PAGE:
It is a profound tragedy that one of the most mineral rich areas of the world with the most fertile ground has been a killing field with roving bands of armed men and boys under the command of a variety of different warlords and clashing armies. Such is the recent history of the eastern Democratic Republic of Congo (DRC).
Composed of an area approximately the size of California, its provinces bordering Lake Kivu, the region has been plagued since the mid-1990s by violence, with exceptional violence against its women and girls caught in the crossfires of rival armed forces.
Despite its lack of accessibility, its mineral wealth essential for modern electronics provides the magnetism drawing the soldiers and mining companies for either food or natural resources.
In the midst of this luxuriant region where so much violence has taken place, Neema Namadamu was born in the remote area of Itombwe where she contracted polio at age 2. Today due to the care of her mother and a fierce determination to change the fate of women at home and abroad, she has become a public figure in a network around the world working to promote the honor and dignity of all human beings, especially women, and more especially indigenous women and women with disabilities.
Recently in Atlanta to speak at an International Women’s Day Summit, she emphasized how as a victim of polio, she was saved from an uneducated woman’s married life of child raising and obedience to men, to assume her current role as a community leader.
Her polio became an “opportunity” instead of a curse, she says, only because of the strength of character of her mother, whom she has honored as “an illiterate professor of life,” and whom she says “loved me with her whole heart.”
Her mother’s love was manifested in refusing to take on the shame that their culture expected for having such a stricken child and her force of will to support her daughter’s health and development.
Ms. Namadamu recalls her mother would carry her on her back to and from school on rainy days. Neema remained committed to continuing her education, enrolling herself in a boarding school in another area of the province, eventually becoming the first woman with a disability from her tribe to graduate from university in the DRC.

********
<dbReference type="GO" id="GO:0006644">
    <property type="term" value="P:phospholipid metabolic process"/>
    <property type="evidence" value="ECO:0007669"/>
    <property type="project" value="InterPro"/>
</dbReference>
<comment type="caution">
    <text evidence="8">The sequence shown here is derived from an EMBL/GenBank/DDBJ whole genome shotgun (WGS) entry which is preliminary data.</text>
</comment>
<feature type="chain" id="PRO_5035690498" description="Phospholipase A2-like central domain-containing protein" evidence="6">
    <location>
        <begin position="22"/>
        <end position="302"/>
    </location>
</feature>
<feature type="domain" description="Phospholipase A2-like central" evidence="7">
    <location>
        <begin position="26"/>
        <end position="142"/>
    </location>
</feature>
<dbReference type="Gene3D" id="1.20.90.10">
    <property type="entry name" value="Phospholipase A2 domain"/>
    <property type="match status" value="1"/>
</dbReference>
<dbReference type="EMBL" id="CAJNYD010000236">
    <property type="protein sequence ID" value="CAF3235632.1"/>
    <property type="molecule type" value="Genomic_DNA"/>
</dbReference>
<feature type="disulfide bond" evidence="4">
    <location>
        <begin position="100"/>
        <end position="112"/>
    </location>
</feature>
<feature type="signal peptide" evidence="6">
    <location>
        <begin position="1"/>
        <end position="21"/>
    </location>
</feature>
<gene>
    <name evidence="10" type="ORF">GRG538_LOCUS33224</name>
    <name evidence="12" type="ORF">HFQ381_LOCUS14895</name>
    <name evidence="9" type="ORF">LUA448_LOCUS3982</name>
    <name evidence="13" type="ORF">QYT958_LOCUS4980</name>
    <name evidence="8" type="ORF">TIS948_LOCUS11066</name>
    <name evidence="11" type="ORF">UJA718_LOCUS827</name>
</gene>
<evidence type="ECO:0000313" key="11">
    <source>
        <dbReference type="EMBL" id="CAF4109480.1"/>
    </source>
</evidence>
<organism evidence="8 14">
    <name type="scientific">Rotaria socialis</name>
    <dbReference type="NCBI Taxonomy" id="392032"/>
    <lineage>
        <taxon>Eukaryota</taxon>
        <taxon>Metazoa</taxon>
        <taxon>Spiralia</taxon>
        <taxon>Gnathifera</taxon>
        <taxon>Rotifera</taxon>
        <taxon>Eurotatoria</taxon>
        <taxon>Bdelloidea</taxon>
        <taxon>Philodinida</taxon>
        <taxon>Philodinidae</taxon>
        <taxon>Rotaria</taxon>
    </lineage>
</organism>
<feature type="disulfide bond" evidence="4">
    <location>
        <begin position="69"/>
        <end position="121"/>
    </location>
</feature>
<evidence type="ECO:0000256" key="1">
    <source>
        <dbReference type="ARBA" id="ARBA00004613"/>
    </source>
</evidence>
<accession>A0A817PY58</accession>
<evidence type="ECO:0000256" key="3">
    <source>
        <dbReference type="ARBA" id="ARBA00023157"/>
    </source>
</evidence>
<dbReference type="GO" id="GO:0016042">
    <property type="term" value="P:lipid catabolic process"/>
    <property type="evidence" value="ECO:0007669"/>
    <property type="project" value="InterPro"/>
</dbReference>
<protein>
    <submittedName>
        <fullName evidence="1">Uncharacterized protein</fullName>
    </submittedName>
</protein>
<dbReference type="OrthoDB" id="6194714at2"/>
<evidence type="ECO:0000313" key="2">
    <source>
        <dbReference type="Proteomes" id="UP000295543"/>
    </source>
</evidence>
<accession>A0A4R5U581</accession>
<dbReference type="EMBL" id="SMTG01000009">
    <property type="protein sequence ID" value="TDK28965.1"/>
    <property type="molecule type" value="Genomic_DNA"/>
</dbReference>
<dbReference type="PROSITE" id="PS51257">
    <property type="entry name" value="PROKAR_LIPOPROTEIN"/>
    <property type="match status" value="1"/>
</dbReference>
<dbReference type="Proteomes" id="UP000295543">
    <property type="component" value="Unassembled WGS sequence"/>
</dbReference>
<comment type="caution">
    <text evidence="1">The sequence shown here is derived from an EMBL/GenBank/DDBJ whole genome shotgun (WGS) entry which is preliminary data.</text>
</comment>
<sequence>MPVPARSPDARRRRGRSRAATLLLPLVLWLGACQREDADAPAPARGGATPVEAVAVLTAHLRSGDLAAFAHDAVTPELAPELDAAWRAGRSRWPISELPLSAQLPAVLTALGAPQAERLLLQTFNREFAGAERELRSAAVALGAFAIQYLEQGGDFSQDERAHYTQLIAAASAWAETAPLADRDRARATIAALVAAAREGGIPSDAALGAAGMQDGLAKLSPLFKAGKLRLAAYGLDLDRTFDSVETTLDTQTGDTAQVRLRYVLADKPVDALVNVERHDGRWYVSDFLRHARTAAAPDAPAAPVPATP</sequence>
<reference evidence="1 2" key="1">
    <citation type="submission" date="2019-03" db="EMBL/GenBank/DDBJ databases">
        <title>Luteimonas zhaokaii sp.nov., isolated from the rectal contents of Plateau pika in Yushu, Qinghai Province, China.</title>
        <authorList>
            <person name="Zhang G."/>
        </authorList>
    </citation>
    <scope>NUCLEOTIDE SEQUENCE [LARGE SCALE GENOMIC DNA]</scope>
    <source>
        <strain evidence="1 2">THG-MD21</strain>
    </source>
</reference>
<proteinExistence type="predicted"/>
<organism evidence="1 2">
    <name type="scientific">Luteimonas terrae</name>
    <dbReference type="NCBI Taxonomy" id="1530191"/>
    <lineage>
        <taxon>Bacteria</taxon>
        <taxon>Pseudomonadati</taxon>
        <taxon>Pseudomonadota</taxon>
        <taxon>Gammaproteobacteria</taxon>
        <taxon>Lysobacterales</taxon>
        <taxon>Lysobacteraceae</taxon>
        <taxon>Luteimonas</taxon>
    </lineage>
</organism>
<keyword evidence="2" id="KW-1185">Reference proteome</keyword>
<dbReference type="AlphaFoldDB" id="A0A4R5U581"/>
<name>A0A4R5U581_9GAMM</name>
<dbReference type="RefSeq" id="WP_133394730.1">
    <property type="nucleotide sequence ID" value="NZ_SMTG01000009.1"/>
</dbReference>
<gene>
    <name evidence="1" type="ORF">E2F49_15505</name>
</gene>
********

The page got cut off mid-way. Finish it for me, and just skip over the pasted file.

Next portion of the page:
Even as a high school student she had recognized the importance of mass communications and became the host of a weekly program dedicated to sensitizing the public about life for persons with disabilities on the national radio station RTNC in Bukavu, the nearest major city to Itombwe in South Kivu province
Her strength of character and passionate treatment of her subject matter set her apart, eventually leading to her role as a technical adviser to the government’s Ministry of Gender, Children and Family.
Once the eastern region of the country fell even further into anarchy and her own daughter was brutalized by a renegade group of government soldiers, she redoubled her efforts on behalf of children with disabilities and young girls and women who had been violated.
Having felt that her work in government did not lead to significant improvement in the lives of Congolese people, Ms. Namadamu founded the Congolese Association for the Liberation and Development of the Disabled Woman, a non-profit that connects disabled Congolese seamstresses with international garment designers and distributors.
An early attempt in partnership with an Israeli company to create a nationwide telecommunications company in DRC didn’t succeed. But through a loose network of female activists she was cited as an on-the-ground source for World Pulse, a U.S.-based women’s empowerment network that connects women around the globe.
Her blogging and unique perspective on World Pulse provided her with a worldwide platform to express her hopes for rebuilding civil society at home. The extensive following she gained on the site, and her drive to create change, led to her being selected for the U.S. tour of “World Pulse live” in 2012.